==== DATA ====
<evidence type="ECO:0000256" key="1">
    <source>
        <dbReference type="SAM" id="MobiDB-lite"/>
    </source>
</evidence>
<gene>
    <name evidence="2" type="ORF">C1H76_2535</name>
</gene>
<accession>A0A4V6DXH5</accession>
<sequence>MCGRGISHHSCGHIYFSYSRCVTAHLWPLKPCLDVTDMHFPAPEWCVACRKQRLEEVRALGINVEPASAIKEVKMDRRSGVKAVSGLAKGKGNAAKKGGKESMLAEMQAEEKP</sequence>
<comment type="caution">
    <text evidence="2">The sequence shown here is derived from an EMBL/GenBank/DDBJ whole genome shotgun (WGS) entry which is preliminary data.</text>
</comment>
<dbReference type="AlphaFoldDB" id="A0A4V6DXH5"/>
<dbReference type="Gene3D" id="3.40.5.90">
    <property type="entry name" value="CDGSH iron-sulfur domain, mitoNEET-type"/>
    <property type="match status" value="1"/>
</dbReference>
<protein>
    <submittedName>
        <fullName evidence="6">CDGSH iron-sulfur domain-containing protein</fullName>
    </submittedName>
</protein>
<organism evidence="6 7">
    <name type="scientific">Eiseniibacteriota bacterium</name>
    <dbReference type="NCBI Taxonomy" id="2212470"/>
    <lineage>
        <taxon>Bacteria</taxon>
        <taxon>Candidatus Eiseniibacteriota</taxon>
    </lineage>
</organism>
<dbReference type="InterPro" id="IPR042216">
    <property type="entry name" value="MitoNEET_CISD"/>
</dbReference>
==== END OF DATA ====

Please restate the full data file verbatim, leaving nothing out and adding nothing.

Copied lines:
<evidence type="ECO:0000256" key="1">
    <source>
        <dbReference type="SAM" id="MobiDB-lite"/>
    </source>
</evidence>
<gene>
    <name evidence="2" type="ORF">C1H76_2535</name>
</gene>
<accession>A0A4V6DXH5</accession>
<sequence>MCGRGISHHSCGHIYFSYSRCVTAHLWPLKPCLDVTDMHFPAPEWCVACRKQRLEEVRALGINVEPASAIKEVKMDRRSGVKAVSGLAKGKGNAAKKGGKESMLAEMQAEEKP</sequence>
<comment type="caution">
    <text evidence="2">The sequence shown here is derived from an EMBL/GenBank/DDBJ whole genome shotgun (WGS) entry which is preliminary data.</text>
</comment>
<dbReference type="AlphaFoldDB" id="A0A4V6DXH5"/>
<dbReference type="Gene3D" id="3.40.5.90">
    <property type="entry name" value="CDGSH iron-sulfur domain, mitoNEET-type"/>
    <property type="match status" value="1"/>
</dbReference>
<protein>
    <submittedName>
        <fullName evidence="6">CDGSH iron-sulfur domain-containing protein</fullName>
    </submittedName>
</protein>
<organism evidence="6 7">
    <name type="scientific">Eiseniibacteriota bacterium</name>
    <dbReference type="NCBI Taxonomy" id="2212470"/>
    <lineage>
        <taxon>Bacteria</taxon>
        <taxon>Candidatus Eiseniibacteriota</taxon>
    </lineage>
</organism>
<dbReference type="InterPro" id="IPR042216">
    <property type="entry name" value="MitoNEET_CISD"/>
</dbReference>